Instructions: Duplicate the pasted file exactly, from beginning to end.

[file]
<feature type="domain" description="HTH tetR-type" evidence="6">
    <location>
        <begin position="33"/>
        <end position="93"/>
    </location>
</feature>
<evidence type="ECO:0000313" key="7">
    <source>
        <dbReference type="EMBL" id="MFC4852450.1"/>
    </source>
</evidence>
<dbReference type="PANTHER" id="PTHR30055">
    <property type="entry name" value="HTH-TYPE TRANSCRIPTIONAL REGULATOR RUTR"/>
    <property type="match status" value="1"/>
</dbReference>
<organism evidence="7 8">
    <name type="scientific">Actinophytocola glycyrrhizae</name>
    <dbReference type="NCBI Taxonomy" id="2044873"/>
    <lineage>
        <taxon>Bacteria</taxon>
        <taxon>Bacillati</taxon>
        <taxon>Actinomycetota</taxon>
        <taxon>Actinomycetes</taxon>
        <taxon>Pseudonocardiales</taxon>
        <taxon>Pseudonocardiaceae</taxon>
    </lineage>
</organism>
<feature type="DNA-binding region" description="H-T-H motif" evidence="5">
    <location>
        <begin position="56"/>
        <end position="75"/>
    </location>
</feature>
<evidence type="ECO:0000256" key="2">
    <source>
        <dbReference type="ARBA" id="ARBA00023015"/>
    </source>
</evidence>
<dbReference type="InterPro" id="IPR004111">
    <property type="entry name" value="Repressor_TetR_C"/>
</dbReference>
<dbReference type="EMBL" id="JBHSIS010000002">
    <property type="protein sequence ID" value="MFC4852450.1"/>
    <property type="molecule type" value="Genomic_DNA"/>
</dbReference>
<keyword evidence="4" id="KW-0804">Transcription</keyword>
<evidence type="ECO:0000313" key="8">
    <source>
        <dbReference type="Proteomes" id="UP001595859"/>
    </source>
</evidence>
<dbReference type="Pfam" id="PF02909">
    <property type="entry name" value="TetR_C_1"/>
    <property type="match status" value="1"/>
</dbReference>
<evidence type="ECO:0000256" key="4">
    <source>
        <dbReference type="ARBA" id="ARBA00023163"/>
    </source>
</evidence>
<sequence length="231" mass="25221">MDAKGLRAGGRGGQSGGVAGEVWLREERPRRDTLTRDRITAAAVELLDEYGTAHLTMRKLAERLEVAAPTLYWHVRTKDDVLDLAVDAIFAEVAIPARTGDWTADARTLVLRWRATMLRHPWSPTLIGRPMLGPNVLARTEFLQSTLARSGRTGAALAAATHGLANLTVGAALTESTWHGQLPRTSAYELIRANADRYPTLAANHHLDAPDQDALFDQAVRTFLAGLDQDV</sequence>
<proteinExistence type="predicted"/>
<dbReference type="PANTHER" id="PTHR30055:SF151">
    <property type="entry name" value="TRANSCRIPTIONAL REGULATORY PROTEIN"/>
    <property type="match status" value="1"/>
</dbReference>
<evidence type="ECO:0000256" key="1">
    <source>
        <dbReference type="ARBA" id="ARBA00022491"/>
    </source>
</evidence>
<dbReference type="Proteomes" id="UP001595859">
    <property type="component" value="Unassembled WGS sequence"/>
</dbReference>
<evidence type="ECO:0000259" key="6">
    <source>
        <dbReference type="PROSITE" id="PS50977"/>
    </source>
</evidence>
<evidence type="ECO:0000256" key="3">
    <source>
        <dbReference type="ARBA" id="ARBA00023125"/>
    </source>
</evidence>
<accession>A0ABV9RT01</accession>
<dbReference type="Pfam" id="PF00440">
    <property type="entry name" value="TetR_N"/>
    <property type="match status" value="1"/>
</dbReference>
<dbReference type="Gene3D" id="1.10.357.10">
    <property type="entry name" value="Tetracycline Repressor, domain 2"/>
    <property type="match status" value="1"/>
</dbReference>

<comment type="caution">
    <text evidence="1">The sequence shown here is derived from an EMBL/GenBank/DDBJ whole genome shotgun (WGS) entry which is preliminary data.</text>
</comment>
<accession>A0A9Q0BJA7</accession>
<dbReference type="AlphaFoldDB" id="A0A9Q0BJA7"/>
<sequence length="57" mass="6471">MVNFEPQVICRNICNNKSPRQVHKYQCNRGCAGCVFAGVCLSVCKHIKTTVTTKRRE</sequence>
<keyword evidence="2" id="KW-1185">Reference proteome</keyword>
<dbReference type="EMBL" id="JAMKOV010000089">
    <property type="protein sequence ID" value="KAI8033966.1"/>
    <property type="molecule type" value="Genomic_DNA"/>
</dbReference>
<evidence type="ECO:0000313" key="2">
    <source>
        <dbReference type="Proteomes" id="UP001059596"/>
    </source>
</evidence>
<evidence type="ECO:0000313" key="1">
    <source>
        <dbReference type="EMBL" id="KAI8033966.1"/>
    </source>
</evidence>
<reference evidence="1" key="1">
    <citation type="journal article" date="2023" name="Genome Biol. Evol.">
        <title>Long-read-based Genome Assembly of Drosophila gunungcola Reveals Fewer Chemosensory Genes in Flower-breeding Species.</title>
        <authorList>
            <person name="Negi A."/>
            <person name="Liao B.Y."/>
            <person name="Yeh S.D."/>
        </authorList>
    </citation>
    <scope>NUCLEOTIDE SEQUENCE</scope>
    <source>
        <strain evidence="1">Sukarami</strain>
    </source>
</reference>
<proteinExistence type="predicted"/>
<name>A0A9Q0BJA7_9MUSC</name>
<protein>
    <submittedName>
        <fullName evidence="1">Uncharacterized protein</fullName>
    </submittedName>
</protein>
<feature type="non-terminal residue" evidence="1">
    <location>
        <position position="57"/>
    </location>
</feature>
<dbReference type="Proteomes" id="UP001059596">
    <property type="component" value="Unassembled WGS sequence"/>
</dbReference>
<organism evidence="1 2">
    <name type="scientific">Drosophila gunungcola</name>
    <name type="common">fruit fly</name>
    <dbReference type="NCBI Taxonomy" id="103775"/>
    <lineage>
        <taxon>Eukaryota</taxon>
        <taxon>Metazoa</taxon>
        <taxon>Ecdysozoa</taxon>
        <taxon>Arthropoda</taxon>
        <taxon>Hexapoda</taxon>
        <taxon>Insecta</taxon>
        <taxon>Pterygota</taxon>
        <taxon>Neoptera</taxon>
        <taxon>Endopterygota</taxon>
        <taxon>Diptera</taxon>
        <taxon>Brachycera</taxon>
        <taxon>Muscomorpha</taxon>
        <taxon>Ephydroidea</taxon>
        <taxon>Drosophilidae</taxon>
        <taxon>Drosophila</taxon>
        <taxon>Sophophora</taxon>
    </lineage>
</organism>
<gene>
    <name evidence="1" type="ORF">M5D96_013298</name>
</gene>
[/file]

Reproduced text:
<feature type="domain" description="HTH tetR-type" evidence="6">
    <location>
        <begin position="33"/>
        <end position="93"/>
    </location>
</feature>
<evidence type="ECO:0000313" key="7">
    <source>
        <dbReference type="EMBL" id="MFC4852450.1"/>
    </source>
</evidence>
<dbReference type="PANTHER" id="PTHR30055">
    <property type="entry name" value="HTH-TYPE TRANSCRIPTIONAL REGULATOR RUTR"/>
    <property type="match status" value="1"/>
</dbReference>
<organism evidence="7 8">
    <name type="scientific">Actinophytocola glycyrrhizae</name>
    <dbReference type="NCBI Taxonomy" id="2044873"/>
    <lineage>
        <taxon>Bacteria</taxon>
        <taxon>Bacillati</taxon>
        <taxon>Actinomycetota</taxon>
        <taxon>Actinomycetes</taxon>
        <taxon>Pseudonocardiales</taxon>
        <taxon>Pseudonocardiaceae</taxon>
    </lineage>
</organism>
<feature type="DNA-binding region" description="H-T-H motif" evidence="5">
    <location>
        <begin position="56"/>
        <end position="75"/>
    </location>
</feature>
<evidence type="ECO:0000256" key="2">
    <source>
        <dbReference type="ARBA" id="ARBA00023015"/>
    </source>
</evidence>
<dbReference type="InterPro" id="IPR004111">
    <property type="entry name" value="Repressor_TetR_C"/>
</dbReference>
<dbReference type="EMBL" id="JBHSIS010000002">
    <property type="protein sequence ID" value="MFC4852450.1"/>
    <property type="molecule type" value="Genomic_DNA"/>
</dbReference>
<keyword evidence="4" id="KW-0804">Transcription</keyword>
<evidence type="ECO:0000313" key="8">
    <source>
        <dbReference type="Proteomes" id="UP001595859"/>
    </source>
</evidence>
<dbReference type="Pfam" id="PF02909">
    <property type="entry name" value="TetR_C_1"/>
    <property type="match status" value="1"/>
</dbReference>
<evidence type="ECO:0000256" key="4">
    <source>
        <dbReference type="ARBA" id="ARBA00023163"/>
    </source>
</evidence>
<sequence length="231" mass="25221">MDAKGLRAGGRGGQSGGVAGEVWLREERPRRDTLTRDRITAAAVELLDEYGTAHLTMRKLAERLEVAAPTLYWHVRTKDDVLDLAVDAIFAEVAIPARTGDWTADARTLVLRWRATMLRHPWSPTLIGRPMLGPNVLARTEFLQSTLARSGRTGAALAAATHGLANLTVGAALTESTWHGQLPRTSAYELIRANADRYPTLAANHHLDAPDQDALFDQAVRTFLAGLDQDV</sequence>
<proteinExistence type="predicted"/>
<dbReference type="PANTHER" id="PTHR30055:SF151">
    <property type="entry name" value="TRANSCRIPTIONAL REGULATORY PROTEIN"/>
    <property type="match status" value="1"/>
</dbReference>
<evidence type="ECO:0000256" key="1">
    <source>
        <dbReference type="ARBA" id="ARBA00022491"/>
    </source>
</evidence>
<dbReference type="Proteomes" id="UP001595859">
    <property type="component" value="Unassembled WGS sequence"/>
</dbReference>
<evidence type="ECO:0000259" key="6">
    <source>
        <dbReference type="PROSITE" id="PS50977"/>
    </source>
</evidence>
<evidence type="ECO:0000256" key="3">
    <source>
        <dbReference type="ARBA" id="ARBA00023125"/>
    </source>
</evidence>
<accession>A0ABV9RT01</accession>
<dbReference type="Pfam" id="PF00440">
    <property type="entry name" value="TetR_N"/>
    <property type="match status" value="1"/>
</dbReference>
<dbReference type="Gene3D" id="1.10.357.10">
    <property type="entry name" value="Tetracycline Repressor, domain 2"/>
    <property type="match status" value="1"/>
</dbReference>

<comment type="caution">
    <text evidence="1">The sequence shown here is derived from an EMBL/GenBank/DDBJ whole genome shotgun (WGS) entry which is preliminary data.</text>
</comment>
<accession>A0A9Q0BJA7</accession>
<dbReference type="AlphaFoldDB" id="A0A9Q0BJA7"/>
<sequence length="57" mass="6471">MVNFEPQVICRNICNNKSPRQVHKYQCNRGCAGCVFAGVCLSVCKHIKTTVTTKRRE</sequence>
<keyword evidence="2" id="KW-1185">Reference proteome</keyword>
<dbReference type="EMBL" id="JAMKOV010000089">
    <property type="protein sequence ID" value="KAI8033966.1"/>
    <property type="molecule type" value="Genomic_DNA"/>
</dbReference>
<evidence type="ECO:0000313" key="2">
    <source>
        <dbReference type="Proteomes" id="UP001059596"/>
    </source>
</evidence>
<evidence type="ECO:0000313" key="1">
    <source>
        <dbReference type="EMBL" id="KAI8033966.1"/>
    </source>
</evidence>
<reference evidence="1" key="1">
    <citation type="journal article" date="2023" name="Genome Biol. Evol.">
        <title>Long-read-based Genome Assembly of Drosophila gunungcola Reveals Fewer Chemosensory Genes in Flower-breeding Species.</title>
        <authorList>
            <person name="Negi A."/>
            <person name="Liao B.Y."/>
            <person name="Yeh S.D."/>
        </authorList>
    </citation>
    <scope>NUCLEOTIDE SEQUENCE</scope>
    <source>
        <strain evidence="1">Sukarami</strain>
    </source>
</reference>
<proteinExistence type="predicted"/>
<name>A0A9Q0BJA7_9MUSC</name>
<protein>
    <submittedName>
        <fullName evidence="1">Uncharacterized protein</fullName>
    </submittedName>
</protein>
<feature type="non-terminal residue" evidence="1">
    <location>
        <position position="57"/>
    </location>
</feature>
<dbReference type="Proteomes" id="UP001059596">
    <property type="component" value="Unassembled WGS sequence"/>
</dbReference>
<organism evidence="1 2">
    <name type="scientific">Drosophila gunungcola</name>
    <name type="common">fruit fly</name>
    <dbReference type="NCBI Taxonomy" id="103775"/>
    <lineage>
        <taxon>Eukaryota</taxon>
        <taxon>Metazoa</taxon>
        <taxon>Ecdysozoa</taxon>
        <taxon>Arthropoda</taxon>
        <taxon>Hexapoda</taxon>
        <taxon>Insecta</taxon>
        <taxon>Pterygota</taxon>
        <taxon>Neoptera</taxon>
        <taxon>Endopterygota</taxon>
        <taxon>Diptera</taxon>
        <taxon>Brachycera</taxon>
        <taxon>Muscomorpha</taxon>
        <taxon>Ephydroidea</taxon>
        <taxon>Drosophilidae</taxon>
        <taxon>Drosophila</taxon>
        <taxon>Sophophora</taxon>
    </lineage>
</organism>
<gene>
    <name evidence="1" type="ORF">M5D96_013298</name>
</gene>